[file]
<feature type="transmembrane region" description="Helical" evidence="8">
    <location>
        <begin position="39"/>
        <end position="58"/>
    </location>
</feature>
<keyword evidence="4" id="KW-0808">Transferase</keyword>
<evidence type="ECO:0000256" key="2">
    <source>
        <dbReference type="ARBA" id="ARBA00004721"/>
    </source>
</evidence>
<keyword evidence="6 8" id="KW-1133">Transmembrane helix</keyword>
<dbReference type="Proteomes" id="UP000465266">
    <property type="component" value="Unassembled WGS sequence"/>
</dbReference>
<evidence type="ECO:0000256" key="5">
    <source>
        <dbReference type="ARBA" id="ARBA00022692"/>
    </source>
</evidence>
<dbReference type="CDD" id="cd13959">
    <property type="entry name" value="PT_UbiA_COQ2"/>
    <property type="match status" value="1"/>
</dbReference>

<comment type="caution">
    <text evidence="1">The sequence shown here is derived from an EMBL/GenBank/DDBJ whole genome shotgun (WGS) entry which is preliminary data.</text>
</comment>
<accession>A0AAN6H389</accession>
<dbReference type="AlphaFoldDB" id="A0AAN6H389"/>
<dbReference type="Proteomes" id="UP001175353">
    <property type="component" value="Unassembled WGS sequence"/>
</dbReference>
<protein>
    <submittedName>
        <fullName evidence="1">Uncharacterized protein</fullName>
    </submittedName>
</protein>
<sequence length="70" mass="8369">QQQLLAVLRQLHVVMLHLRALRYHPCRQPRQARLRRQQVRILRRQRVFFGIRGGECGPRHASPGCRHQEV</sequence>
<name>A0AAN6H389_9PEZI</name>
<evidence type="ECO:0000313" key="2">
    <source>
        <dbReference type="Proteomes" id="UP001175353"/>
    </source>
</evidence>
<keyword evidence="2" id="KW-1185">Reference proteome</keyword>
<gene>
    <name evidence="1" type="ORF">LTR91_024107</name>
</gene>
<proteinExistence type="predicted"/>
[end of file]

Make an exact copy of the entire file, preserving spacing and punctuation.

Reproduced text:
<feature type="transmembrane region" description="Helical" evidence="8">
    <location>
        <begin position="39"/>
        <end position="58"/>
    </location>
</feature>
<keyword evidence="4" id="KW-0808">Transferase</keyword>
<evidence type="ECO:0000256" key="2">
    <source>
        <dbReference type="ARBA" id="ARBA00004721"/>
    </source>
</evidence>
<keyword evidence="6 8" id="KW-1133">Transmembrane helix</keyword>
<dbReference type="Proteomes" id="UP000465266">
    <property type="component" value="Unassembled WGS sequence"/>
</dbReference>
<evidence type="ECO:0000256" key="5">
    <source>
        <dbReference type="ARBA" id="ARBA00022692"/>
    </source>
</evidence>
<dbReference type="CDD" id="cd13959">
    <property type="entry name" value="PT_UbiA_COQ2"/>
    <property type="match status" value="1"/>
</dbReference>

<comment type="caution">
    <text evidence="1">The sequence shown here is derived from an EMBL/GenBank/DDBJ whole genome shotgun (WGS) entry which is preliminary data.</text>
</comment>
<accession>A0AAN6H389</accession>
<dbReference type="AlphaFoldDB" id="A0AAN6H389"/>
<dbReference type="Proteomes" id="UP001175353">
    <property type="component" value="Unassembled WGS sequence"/>
</dbReference>
<protein>
    <submittedName>
        <fullName evidence="1">Uncharacterized protein</fullName>
    </submittedName>
</protein>
<sequence length="70" mass="8369">QQQLLAVLRQLHVVMLHLRALRYHPCRQPRQARLRRQQVRILRRQRVFFGIRGGECGPRHASPGCRHQEV</sequence>
<name>A0AAN6H389_9PEZI</name>
<evidence type="ECO:0000313" key="2">
    <source>
        <dbReference type="Proteomes" id="UP001175353"/>
    </source>
</evidence>
<keyword evidence="2" id="KW-1185">Reference proteome</keyword>
<gene>
    <name evidence="1" type="ORF">LTR91_024107</name>
</gene>
<proteinExistence type="predicted"/>